Forum for Science, Industry and Business

Sponsored by:     3M 
Search our Site:

 

A multi-function protein is key to stopping genomic parasites from 'jumping'

23.09.2014

Keeping 'jumping genes' in check could help control some age-related diseases

Most organisms, including humans, have parasitic DNA fragments called "jumping genes" that insert themselves into DNA molecules, disrupting genetic instructions in the process. And that phenomenon can result in age-related diseases such as cancer.

But researchers at the University of Rochester now report that the "jumping genes" in mice become active as the mice age when a multi-function protein stops keeping them in check in order to take on another role.

In a study published today in Nature Communications, Professor of Biology Vera Gorbunova and Assistant Professor of Biology Andrei Seluanov explain that a protein called Sirt6 is needed to keep the jumping genes—technically known as retrotransposons—inactive. That's an entirely different function from the ones scientists had long associated with Sirt6, such as the repairing of broken DNA molecules and regulating metabolism.

"About half of the human genome is made up of retrotransposons," said Gorbunova. "By better understanding why these genomic parasites become active, we hope to better understand and perhaps delay the aging process in humans."

For the most part, retrotransposons remain silent and inactive in organisms' genomes. But once they do become active, these DNA fragments can duplicate themselves and "jump" to new areas of the genome, disrupting the function of another gene by landing in an important part of the gene and changing its DNA sequence information.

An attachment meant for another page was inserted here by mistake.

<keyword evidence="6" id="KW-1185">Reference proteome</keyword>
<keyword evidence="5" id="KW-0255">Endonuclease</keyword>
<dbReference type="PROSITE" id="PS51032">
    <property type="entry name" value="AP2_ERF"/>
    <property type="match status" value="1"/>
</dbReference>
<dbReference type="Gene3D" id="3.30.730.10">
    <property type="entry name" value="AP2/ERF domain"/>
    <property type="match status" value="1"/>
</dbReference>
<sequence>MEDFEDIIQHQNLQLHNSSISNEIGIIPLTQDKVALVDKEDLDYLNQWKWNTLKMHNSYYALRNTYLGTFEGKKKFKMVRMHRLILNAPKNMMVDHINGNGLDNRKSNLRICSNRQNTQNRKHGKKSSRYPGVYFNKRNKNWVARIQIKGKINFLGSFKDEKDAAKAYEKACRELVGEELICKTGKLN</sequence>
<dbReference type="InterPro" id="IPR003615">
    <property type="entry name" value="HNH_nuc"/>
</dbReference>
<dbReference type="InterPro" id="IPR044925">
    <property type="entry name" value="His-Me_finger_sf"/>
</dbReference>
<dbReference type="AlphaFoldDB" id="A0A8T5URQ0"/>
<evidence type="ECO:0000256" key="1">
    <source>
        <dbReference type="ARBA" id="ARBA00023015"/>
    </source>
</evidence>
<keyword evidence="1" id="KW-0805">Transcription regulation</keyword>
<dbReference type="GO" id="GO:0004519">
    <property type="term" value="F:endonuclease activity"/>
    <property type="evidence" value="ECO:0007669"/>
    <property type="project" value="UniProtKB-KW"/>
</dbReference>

But what happens to the Sirt6 proteins that kept the jumping genes inactive in younger cells? The answer lies in the role that Sirt6 plays in repairing DNA damage. Cells accumulate a lot of DNA damage over time that needs to be constantly repaired. As cells get older, Sirt6 becomes busier in taking care of the DNA damage. Gorbunova and Seluanov hypothesized that Sirt6 becomes so preoccupied in repairing DNA damage in older cells that it is no longer available to keep the jumping genes inactive.

To test the theory, the team artificially caused DNA damage in young cells using gamma radiation or the chemical hydrogen peroxide. Once the damage took place, Sirt6 was immediately recruited to the damaged sites of the DNA to do its repair work.

Gorbunova and Seluanov found that the stressed cells—the ones with increased DNA damage—had a higher rate of "jumping gene" activity, when compared to the other cells. Then, when the amount of Sirt6 was artificially increased in the stressed cells, the retrotransposons did not become as readily active, keeping the genome safe.

"This suggests that supplying more Sirt6 protein might protect older cells from aging," said Gorbunova. "The idea would be to increase the Sirt6 pool so that enough proteins are available for both DNA repair and for keeping the retrotransposons inactive."

Peter Iglinski | Eurek Alert!
Further information:
http://www.rochester.edu

More articles from Life Sciences:

nachricht Single-stranded DNA and RNA origami go live
15.12.2017 | Wyss Institute for Biologically Inspired Engineering at Harvard

nachricht New antbird species discovered in Peru by LSU ornithologists
15.12.2017 | Louisiana State University

All articles from Life Sciences >>>